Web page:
The videos are co-hosted by Dr. Gary Smalley and Pastor Ted Cunningham with instruction from Dr. Mark Laaser.  The DVD is not meant to be watched everyday but is designed to be an encouragement and a challenge to your soul.  The work is found in the devotional journal.  In essence, if you devote the time you spend to looking for pornography to working through this journal, it could very well have eternal consequences.


While all may not agree with Dr. Gary Smalley (I have been critical of him in the past). He is in his element in this course.  Because it is rooted in Scripture, I can highly recommend this study to anyone, male or female, struggling with pornography.  There is a ton of information available for free on their website as well.  Check it out.  Indulge yourself and be free!

God Speaks by Ray Comfort

God SpeaksComfort, Ray.  God Speaks: Finding Hope in the Midst of Hopelessness – Life Lessons from the Biblical Book of Job.  Ventura: Regal Books, 2013.  224 pp.  $12.99.  Purchase at Amazon and on Kindle for less.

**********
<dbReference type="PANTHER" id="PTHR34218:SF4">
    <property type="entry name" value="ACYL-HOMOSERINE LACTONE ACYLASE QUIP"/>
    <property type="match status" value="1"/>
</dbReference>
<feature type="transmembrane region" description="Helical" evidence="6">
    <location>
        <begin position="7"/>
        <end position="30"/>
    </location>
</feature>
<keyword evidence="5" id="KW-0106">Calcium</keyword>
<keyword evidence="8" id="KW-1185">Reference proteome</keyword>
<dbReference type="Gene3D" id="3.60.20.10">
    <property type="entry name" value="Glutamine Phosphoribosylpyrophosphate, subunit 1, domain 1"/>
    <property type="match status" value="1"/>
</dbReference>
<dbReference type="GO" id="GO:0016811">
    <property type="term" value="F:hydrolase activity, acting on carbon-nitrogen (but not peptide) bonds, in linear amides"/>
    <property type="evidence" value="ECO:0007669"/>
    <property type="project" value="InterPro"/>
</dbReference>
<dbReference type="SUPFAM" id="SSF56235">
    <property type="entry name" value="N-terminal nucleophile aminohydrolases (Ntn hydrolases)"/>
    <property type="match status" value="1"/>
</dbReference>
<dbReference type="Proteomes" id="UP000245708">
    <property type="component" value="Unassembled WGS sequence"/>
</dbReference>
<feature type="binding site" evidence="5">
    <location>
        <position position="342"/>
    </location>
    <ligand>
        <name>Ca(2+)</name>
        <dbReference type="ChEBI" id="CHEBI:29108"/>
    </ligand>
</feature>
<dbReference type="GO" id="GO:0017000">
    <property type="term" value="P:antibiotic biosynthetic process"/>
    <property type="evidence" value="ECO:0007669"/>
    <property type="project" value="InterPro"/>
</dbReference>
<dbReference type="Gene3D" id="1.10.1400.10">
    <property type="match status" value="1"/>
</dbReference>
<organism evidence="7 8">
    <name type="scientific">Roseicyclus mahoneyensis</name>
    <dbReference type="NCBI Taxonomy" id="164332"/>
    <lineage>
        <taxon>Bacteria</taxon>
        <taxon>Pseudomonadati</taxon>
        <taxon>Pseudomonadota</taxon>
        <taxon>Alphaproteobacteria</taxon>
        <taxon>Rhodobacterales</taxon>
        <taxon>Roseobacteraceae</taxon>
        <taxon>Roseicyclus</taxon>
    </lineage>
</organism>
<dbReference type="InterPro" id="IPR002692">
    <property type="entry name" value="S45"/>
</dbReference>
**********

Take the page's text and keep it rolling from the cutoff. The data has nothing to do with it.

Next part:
I have reviewed a number of Ray Comfort’s books and resources.  Most of them deal with evangelism, but he has recently started to spread his wings so to speak with ventures into the field of apologetics with titles like Made in Heaven and now going very pastoral in God Speaks.  By far, and I do not think he would want it any other way, Ray is most known for his evangelism series, The Way of the Master.


Divided into 22 chapters covering the entirety of the Book of Job, Ray applies the principles of the Life and tragedies of Job to the modern reader.  To keep the reader’s mind squarely on the text of the Bible as Comfort seeks to teach it, every chapter’s title is “Job and…” Some titles include a look at karma, salvation, moral relativism, Lady Gage, Idolatry, Lust, the Holocaust, and even dinosaurs.